Wet coughs are typically more concerning than dry coughs. A cat coughing up mucus or other substances may have a more serious condition, especially with other symptoms like vomiting or weight loss. The most important thing to know about a cat coughing is that you should have them evaluated by a veterinarian. 

Why is my cat coughing?

There are many different reasons why your cat could be coughing, so it’s important to know when to be concerned. Here are some of the most common causes. 


Asthma usually appears in younger cats, but may not appear until your cat is older. However, don’t just assume your older cat has asthma—they could be experiencing pneumonia. How does asthma present itself? Besides coughing and wheezing, you’ll likely see general shortness of breath—especially after exercise—and a blue tongue or gums in severe cases. Many times your cat will present with open-mouth breathing, and open-mouth breathing in cats is never normal.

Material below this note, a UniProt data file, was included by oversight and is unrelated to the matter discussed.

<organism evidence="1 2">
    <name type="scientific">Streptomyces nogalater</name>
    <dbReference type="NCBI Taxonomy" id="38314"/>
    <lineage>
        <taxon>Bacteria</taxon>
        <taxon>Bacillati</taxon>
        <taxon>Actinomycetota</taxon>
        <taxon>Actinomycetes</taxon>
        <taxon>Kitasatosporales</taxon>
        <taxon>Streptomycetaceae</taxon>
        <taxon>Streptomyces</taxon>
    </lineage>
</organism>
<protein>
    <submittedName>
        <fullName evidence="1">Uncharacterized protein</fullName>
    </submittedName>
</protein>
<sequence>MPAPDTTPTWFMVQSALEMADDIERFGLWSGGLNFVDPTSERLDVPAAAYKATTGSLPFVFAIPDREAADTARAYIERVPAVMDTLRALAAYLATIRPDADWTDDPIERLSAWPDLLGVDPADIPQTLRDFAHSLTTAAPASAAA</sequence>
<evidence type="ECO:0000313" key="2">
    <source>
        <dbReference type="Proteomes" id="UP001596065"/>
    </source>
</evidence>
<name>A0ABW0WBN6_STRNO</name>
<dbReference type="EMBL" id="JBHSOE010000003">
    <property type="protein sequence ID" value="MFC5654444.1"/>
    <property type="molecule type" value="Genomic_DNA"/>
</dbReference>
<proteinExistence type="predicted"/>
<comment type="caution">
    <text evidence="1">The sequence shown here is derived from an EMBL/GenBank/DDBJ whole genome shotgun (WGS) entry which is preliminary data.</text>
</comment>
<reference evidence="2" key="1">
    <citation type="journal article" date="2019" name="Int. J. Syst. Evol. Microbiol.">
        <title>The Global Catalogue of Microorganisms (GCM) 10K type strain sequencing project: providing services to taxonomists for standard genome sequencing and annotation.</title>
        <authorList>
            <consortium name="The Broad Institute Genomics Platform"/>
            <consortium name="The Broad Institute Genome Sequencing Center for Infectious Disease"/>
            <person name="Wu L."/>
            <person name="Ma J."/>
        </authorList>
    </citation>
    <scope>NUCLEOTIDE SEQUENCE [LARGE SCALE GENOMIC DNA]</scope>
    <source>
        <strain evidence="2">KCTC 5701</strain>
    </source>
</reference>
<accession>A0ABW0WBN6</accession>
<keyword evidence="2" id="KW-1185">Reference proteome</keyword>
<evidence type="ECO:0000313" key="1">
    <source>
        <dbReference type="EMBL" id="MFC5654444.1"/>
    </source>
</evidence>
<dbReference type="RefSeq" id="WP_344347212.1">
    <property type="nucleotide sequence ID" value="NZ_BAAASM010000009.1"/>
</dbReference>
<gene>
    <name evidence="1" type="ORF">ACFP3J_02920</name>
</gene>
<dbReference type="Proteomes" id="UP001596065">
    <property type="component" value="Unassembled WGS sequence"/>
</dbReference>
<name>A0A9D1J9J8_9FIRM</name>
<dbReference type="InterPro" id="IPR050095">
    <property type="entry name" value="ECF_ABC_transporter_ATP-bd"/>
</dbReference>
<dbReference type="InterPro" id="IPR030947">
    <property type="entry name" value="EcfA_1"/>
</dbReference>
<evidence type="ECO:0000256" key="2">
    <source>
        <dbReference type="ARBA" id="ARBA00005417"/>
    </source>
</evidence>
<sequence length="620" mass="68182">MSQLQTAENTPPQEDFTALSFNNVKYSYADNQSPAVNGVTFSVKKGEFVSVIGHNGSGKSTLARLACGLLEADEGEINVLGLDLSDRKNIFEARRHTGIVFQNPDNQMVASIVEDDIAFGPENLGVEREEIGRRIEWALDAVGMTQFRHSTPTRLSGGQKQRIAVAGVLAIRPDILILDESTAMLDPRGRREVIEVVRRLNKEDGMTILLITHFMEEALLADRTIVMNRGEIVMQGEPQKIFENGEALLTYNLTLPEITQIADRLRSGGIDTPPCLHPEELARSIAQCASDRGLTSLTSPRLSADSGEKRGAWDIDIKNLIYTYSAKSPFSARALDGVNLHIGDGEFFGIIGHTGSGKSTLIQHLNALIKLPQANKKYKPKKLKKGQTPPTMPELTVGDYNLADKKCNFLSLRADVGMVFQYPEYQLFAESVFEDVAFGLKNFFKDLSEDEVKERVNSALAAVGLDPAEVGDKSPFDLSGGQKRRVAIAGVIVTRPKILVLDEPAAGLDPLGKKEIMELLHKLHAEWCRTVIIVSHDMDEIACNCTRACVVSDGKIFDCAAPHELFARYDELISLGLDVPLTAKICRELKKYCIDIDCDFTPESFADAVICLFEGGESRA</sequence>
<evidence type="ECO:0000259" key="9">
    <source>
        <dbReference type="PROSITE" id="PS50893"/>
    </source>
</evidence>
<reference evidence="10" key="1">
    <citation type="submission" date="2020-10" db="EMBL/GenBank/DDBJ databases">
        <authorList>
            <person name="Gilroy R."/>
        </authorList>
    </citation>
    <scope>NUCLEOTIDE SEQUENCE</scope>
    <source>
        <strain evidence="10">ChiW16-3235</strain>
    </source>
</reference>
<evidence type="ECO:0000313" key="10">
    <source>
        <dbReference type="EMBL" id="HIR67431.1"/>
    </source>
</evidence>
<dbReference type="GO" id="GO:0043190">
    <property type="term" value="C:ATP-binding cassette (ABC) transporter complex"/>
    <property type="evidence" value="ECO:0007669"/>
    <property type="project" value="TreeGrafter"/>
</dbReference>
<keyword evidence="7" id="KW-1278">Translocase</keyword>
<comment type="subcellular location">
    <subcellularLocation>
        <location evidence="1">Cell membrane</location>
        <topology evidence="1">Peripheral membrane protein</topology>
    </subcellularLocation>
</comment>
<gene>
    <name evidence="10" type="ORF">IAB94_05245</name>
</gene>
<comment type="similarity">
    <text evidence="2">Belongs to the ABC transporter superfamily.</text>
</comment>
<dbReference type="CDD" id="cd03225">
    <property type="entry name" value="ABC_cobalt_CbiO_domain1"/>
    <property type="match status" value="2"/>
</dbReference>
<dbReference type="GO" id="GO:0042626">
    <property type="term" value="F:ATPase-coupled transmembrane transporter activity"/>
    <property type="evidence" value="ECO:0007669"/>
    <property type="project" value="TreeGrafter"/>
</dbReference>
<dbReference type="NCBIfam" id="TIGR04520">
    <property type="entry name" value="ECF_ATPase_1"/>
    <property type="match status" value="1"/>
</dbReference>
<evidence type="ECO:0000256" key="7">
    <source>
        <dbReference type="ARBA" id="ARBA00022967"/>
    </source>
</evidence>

Allergic pneumonitis:

This is an allergic reaction to irritants in the throat or lungs—which can even include heartworms. The offending element can cause inflammation or increased production of mucus, both of which can lead to obstruction of the airways. Allergic pneumonitis can cause either a dry or a wet cough and, in severe cases, can cause staggered breathing and weight loss. 

Obstructive lung disease:

This is a somewhat general term for conditions that cause coughing when air becomes trapped in a cat’s lungs. For example, pulmonary thromboembolism is when blood vessels are blocked, while pulmonary edema is a buildup of fluid in the lung tissues.


Commonly caused when a virus or bacteria invades the respiratory system and causes infection in the lungs, pneumonia can also be caused by parasites. If your cat is suffering from pneumonia, you may notice them making a choking, coughing sound, often accompanied by labored breathing.